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NEWS 17 October 2017
Queensland Gov authorises second casino in the Gold Coast
By Manuel Marti
The government of Queensland has announced this week it has granted permission to build a second casino in the Gold Coast region.

According to local media, Mayor Tom Tate revealed he had received a written letter from State Development Minister Anthony Lynham in which he pledged support to erect a second casino resort on the Australian coast.

Although further details haven’t been disclosed, including whether the venue would be located on private or public land, it is expected the proposed second casino would be built on a large Southport site which would include Queen’s Park Tennis Club and the Southport Bowls Club.

Following the go-ahead, the state government will shortly launch a campaign seeking international developers and investors.

Despite its latest intentions, the state government ended the China-listed ASF’s $2.7bn plans for an integrated resort in the Gold Coast early in August.

“When we get knocked down, we get back up,” said Tate referring to the rejected ASF’s project.

“Council will withdraw its proposal (to build the integrated resort on the Southport Bowls Club site) to ensure everyone has an even playing field and we’ll have a look and test the market to see who’s got the best option for the city.

“When you put that together initially, you’re trying to go ‘well this will activate our CBD’. I’d say to everyone now — to give certainty to the bowls club and tennis club — that it’s opened up to the whole of the city and that site is no longer necessary,” he concluded.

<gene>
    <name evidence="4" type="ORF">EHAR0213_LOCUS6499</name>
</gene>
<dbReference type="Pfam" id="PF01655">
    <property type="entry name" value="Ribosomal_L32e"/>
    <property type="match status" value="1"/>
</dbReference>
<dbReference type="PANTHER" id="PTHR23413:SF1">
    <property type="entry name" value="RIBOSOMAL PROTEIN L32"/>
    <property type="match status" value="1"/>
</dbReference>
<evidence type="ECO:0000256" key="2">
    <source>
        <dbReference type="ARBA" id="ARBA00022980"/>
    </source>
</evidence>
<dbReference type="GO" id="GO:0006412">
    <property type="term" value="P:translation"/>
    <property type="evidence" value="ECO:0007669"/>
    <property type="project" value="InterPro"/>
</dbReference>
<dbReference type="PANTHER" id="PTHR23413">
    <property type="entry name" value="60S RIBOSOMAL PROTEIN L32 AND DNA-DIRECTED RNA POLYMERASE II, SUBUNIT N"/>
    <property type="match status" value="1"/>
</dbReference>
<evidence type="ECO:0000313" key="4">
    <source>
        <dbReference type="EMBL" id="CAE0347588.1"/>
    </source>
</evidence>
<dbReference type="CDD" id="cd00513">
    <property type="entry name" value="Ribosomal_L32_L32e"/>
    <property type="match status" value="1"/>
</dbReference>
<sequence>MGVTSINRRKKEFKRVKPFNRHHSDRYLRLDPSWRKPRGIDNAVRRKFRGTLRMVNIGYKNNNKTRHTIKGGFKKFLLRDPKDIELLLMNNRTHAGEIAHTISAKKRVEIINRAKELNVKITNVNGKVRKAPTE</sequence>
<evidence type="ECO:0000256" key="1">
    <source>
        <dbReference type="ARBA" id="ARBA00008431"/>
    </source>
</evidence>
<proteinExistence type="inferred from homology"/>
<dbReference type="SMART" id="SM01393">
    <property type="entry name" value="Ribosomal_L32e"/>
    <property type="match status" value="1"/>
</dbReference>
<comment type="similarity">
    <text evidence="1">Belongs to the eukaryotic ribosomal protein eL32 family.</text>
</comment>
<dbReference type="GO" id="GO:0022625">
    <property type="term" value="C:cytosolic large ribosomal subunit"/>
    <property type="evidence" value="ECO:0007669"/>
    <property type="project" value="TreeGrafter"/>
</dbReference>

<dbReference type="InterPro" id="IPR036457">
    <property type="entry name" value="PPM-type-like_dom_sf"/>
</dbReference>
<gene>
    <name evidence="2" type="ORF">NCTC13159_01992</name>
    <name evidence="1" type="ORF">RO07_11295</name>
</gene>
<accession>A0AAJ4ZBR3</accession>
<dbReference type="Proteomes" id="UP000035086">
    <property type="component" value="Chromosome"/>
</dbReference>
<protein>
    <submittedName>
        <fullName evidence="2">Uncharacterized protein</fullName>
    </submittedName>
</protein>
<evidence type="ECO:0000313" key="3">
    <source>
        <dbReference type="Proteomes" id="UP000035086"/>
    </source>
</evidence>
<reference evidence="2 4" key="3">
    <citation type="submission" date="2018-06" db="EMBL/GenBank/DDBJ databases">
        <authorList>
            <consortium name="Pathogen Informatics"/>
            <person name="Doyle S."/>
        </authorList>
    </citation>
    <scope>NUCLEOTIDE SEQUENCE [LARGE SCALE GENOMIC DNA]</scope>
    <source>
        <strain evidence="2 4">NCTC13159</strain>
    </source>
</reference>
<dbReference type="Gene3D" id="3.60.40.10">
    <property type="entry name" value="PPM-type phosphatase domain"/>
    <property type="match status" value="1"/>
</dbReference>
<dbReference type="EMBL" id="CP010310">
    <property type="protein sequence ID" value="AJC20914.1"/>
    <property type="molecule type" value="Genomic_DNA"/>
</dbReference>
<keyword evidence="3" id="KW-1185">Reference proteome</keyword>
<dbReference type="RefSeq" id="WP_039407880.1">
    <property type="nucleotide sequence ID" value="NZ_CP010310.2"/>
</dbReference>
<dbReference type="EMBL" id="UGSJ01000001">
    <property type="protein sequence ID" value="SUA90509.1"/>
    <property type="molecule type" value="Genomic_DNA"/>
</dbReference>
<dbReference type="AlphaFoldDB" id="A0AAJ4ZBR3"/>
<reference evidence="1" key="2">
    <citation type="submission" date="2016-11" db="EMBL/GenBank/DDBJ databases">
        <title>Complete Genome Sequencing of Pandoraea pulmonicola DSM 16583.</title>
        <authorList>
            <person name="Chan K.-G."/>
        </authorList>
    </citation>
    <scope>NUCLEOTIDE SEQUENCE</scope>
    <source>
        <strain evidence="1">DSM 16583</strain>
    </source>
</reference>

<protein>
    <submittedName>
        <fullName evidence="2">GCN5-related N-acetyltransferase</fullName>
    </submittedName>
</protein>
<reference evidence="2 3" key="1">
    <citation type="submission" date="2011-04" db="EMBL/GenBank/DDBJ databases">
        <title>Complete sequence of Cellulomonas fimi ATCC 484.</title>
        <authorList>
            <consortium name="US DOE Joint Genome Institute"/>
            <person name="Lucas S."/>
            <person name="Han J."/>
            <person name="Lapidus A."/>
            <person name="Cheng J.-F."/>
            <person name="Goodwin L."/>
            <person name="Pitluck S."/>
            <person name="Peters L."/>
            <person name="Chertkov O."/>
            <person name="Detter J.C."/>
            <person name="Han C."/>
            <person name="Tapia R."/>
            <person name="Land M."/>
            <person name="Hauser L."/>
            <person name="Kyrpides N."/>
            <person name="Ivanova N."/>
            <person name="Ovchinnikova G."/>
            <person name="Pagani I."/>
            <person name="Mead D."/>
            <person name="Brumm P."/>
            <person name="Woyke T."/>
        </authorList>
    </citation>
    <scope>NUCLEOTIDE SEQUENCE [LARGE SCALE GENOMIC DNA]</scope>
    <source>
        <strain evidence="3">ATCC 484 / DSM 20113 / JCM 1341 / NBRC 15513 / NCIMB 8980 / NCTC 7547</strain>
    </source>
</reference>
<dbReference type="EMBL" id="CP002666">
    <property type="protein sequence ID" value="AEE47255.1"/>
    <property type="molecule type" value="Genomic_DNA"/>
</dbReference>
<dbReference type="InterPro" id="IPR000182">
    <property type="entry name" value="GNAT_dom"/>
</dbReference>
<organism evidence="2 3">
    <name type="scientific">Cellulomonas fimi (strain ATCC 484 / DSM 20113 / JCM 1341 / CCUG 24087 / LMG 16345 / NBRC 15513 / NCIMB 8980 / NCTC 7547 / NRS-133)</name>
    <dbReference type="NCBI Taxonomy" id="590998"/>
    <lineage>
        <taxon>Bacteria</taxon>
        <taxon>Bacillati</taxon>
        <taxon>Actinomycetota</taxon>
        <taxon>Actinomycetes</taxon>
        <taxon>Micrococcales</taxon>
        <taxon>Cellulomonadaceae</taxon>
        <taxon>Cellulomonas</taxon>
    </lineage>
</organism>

Meanwhile in the neighbouring state of New South Wales, the poker industry has rejected a proposed AUS$5 spin limit in video poker machines at Canberra casinos.

Speaking to local news outlets, Ross Ferrar, Chief Executive of Gaming Technologies Association, said that the attempt to create a separate set of rules had been "a source of great frustration". He suggested unless this rule is discarded or the same stake restrictions were introduced citywide poker machines would not be viable.

“It is very difficult for us to understand how it would be possible to provide the Canberra casino with unique games with unique machines at a cost that would be anywhere near capable of sustaining a business case for their purchase," he said.

"Developing a game for a poker machine is a complex and very expensive process."

RELATED TAGS: Land-Based | Casino
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